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Florida Caverns State Park, Marianna Florida Apr 2009

buckisland1950

Well-Known Member
Aug 15, 2007
191
0
Savannah, GA
This past weekend we went to Florida Caverns State Park in Marianna Florida. We paddled on the Chipola on Friday and Saturday. The river had been flooded for the past few weeks but was dropping fast and at a good level (around 10 feet) for paddling although it was quite muddy. The park is great and has a lot to offer. The Chipola river flows thru the park and there is a cavern for touring on the property. They even have a golf course right outside the parks main gate.

Friday we put in at the boat ramp on Hwy 167 just outside the parks entrance.



We paddled downriver and found a small cave on the right bank. With no good flashlights and water still in the cave we only explored a short distance into the interior.



Further downstream we found a small creek feeding from a spring and paddled up to the mouth for a refreshing but cool swim.




We paddled down to the takeout on Hwy 280 and found this legless friend just before taking out at the boat ramp.





The park has a wonderful cavern that they offer tours down into. Although it had been flooded we were able to take a condensed tour and it was well worth the few dollars they charge.






Saturday found us back on the Chipola, this time we put in upstream from the park on Hwy 162.



Upstream was quite a bit tighter with lots of deadfalls to paddle around, thru and over. The river is canopied by trees a lot of the way and is very remote. This is the old Bellamy Bridge that crosses the river but is no longer used.



Picture of the canopy as you paddle downstream.




Another local resident but this one is nicer.




The trip to the takeout in the park is supposed to be 5 miles but we wandered around and explored some and did 7.5 miles in all. There are some springs just before the takeout but by that time we were tired and didn't paddle up to either of them.


Sunday my wife and I played 9 holes (actually 8, we missed one somewhere) but with our talent of swinging clubs it just made our scores look better. That afternoon two of us went to Merritts Mill Pond and paddled up to the spring for a relaxing afternoon swim. Access is a boat ramp on Hunter Fish Camp Road and the spring is 2 miles from the put in. This is a popular lake for boating but the traffic wasn't bad as it was a Sunday afternoon. It's very popular for cave diving and we talked with several divers at the Spring.


Lots of Spanish Moss draped Cypress trees in the lake.



The spring itself.





Lots of Vultures were around waiting for careless divers?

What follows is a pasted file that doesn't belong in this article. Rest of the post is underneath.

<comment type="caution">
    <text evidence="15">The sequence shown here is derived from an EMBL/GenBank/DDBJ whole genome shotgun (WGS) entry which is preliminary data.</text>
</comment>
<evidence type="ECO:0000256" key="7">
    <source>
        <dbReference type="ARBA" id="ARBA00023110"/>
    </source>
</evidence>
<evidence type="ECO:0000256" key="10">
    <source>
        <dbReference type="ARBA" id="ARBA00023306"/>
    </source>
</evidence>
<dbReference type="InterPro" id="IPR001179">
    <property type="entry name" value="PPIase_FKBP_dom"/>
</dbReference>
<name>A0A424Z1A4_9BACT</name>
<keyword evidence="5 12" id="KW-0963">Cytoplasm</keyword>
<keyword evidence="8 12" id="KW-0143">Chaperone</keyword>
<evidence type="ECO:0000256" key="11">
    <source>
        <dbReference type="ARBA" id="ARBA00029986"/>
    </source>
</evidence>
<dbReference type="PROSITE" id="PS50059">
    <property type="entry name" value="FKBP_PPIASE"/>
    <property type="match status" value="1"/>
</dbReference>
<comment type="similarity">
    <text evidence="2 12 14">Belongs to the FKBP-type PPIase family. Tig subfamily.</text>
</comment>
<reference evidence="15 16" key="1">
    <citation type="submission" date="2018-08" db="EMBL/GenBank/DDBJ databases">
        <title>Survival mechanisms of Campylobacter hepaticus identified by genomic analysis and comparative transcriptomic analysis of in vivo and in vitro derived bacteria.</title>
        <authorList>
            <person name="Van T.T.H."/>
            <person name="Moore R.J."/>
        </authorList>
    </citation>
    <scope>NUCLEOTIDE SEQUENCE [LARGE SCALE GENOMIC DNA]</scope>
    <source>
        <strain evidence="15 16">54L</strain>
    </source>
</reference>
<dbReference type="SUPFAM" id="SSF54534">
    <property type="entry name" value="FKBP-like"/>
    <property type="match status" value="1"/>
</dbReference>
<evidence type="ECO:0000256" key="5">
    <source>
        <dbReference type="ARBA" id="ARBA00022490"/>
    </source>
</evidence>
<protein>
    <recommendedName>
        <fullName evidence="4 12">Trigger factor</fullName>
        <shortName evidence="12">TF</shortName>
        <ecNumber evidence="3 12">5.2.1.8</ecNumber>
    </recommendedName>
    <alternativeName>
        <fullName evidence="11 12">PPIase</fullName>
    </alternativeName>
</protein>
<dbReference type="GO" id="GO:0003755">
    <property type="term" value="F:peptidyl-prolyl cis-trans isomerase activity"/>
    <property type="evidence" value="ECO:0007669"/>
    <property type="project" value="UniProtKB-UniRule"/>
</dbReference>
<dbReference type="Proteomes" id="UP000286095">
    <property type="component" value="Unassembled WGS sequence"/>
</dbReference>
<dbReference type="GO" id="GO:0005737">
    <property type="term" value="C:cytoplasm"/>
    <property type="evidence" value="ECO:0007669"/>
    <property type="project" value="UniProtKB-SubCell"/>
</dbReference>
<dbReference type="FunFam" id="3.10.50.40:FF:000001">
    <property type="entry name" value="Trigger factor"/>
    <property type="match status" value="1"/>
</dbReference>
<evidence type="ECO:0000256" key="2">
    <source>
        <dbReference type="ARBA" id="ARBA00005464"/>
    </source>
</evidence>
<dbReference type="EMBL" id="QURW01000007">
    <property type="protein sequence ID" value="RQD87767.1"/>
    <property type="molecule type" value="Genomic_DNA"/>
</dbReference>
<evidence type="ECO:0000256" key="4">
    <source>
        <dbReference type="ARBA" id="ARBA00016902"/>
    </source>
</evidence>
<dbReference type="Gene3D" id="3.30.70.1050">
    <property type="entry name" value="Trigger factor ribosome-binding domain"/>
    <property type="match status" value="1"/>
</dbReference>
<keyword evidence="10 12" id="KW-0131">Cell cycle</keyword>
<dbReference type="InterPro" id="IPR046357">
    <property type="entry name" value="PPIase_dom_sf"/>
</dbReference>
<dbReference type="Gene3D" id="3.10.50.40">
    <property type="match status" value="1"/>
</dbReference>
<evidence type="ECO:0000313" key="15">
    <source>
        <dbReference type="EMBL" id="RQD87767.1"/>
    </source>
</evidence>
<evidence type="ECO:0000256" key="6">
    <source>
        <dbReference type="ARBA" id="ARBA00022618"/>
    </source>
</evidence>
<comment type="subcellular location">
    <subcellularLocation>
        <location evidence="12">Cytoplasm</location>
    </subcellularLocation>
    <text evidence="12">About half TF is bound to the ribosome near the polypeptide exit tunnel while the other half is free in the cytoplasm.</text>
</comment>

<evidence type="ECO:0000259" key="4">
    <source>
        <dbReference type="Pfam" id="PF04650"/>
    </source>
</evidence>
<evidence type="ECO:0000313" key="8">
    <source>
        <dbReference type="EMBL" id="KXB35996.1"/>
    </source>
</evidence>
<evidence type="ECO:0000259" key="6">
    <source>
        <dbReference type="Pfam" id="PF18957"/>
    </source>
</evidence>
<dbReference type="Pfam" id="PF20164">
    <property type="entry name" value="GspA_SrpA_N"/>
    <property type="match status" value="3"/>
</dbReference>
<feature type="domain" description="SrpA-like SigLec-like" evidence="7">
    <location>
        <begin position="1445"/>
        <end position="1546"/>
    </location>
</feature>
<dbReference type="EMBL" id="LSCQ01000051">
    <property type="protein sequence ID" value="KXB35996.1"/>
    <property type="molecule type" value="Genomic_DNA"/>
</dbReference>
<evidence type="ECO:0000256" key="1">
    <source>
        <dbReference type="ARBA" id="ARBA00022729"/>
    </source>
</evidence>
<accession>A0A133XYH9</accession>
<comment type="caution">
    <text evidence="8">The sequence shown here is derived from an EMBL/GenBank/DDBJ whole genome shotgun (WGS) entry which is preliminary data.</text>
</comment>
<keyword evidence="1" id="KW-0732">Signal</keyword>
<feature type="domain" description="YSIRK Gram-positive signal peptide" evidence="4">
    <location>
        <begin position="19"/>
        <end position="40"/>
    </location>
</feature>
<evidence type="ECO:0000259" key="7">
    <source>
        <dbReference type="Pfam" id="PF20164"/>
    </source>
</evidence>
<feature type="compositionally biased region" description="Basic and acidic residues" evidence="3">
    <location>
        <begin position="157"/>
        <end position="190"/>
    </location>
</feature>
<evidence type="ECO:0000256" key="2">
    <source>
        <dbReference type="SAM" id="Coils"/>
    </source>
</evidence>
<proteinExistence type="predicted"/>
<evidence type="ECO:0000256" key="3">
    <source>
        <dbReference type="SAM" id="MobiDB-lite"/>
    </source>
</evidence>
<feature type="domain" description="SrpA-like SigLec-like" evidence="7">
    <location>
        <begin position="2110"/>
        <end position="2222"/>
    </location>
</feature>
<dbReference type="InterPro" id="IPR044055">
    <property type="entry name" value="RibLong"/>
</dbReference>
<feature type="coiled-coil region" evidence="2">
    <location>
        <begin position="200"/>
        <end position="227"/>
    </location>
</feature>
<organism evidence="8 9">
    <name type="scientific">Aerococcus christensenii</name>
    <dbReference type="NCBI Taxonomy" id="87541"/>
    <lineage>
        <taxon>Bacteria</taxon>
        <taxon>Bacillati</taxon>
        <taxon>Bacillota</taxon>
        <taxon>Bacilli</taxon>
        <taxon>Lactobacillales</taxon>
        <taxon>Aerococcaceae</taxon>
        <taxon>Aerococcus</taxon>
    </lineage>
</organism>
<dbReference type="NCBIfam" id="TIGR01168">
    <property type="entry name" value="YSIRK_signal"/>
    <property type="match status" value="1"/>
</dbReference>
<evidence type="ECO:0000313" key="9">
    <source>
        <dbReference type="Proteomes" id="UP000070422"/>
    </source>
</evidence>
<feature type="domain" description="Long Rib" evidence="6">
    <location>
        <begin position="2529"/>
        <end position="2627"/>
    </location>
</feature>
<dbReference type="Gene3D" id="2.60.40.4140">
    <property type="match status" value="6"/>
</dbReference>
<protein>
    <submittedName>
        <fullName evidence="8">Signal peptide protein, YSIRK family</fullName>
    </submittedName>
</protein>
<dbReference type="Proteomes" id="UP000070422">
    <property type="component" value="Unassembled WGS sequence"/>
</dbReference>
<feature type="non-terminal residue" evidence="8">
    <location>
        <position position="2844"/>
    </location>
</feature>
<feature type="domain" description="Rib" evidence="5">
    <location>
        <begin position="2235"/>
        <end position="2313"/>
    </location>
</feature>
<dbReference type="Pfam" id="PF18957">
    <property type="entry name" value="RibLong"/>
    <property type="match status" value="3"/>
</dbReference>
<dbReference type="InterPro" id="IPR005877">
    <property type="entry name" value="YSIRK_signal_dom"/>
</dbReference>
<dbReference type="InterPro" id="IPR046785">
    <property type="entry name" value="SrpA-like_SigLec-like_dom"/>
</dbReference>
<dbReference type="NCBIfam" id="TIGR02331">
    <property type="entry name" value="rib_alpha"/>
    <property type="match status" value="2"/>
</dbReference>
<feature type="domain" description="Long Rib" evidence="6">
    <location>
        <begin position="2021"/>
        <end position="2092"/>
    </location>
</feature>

Calm water in the late afternoon.



We did 4 miles round trip up to the spring and back, a very pleasant afternoon. This is a great place to paddle and relax.
 

Kayak Jack

Well-Known Member
Aug 26, 2003
13,650
108
83
Okemos / East Lansing Michigan
Nice report, Franke. Looks like a nice trip, too. Nice that you and your Wife could enjoy both each other, and the trip together.

There MUST be something useful that those moccasins do? Do they eat rats? Or some other darned pest?
 

bearridge

Well-Known Member
Mar 9, 2005
3,092
4
way down yonder
Dang Franke,

That wuz nice. I wish yer pichurs wuz jest a bit bigger. Ya'll took some mitey good ones. Now if ya jest git the hang of landscapes. [grin]

regards
bearridge

ps Where wuz Steeler Dawg?

My dog is worried about the economy because Alpo is up to 99 cents a can. That's almost $7.00 in dog money. Joe Weinstein
 

buckisland1950

Well-Known Member
Aug 15, 2007
191
0
Savannah, GA
Bear:

I don't go anywhere without Steeler Dog aka Gator Dog aka Devil Dog aka Sparky aka Shi Thead! He's right where he always is, in the front of the boat (unless the wife is there and then he's very unhappy!) Glad you liked the pictures, it was a great trip.

 

gbinga

Well-Known Member
Nov 7, 2008
736
2
Hoschton, GA
Jimmy W said:
I can't see the head very well, but I am pretty sure that snake isn't a moccasin. I think that it is a non-poisonous water snake as shown here. http://www.discoverlife.org/mp/20q?search=Nerodia+sipedon There are several sub-species and the coloration and patterns are variable.
I just noticed that the accepted name of the genus has changed since I took herpetology in college. My field guide is out of date.

I was wondering about that... I thought they almost always lost most of their coloring when they get that big. They get dark, to where you don't even see the diamond pattern unless you are up (way too) close.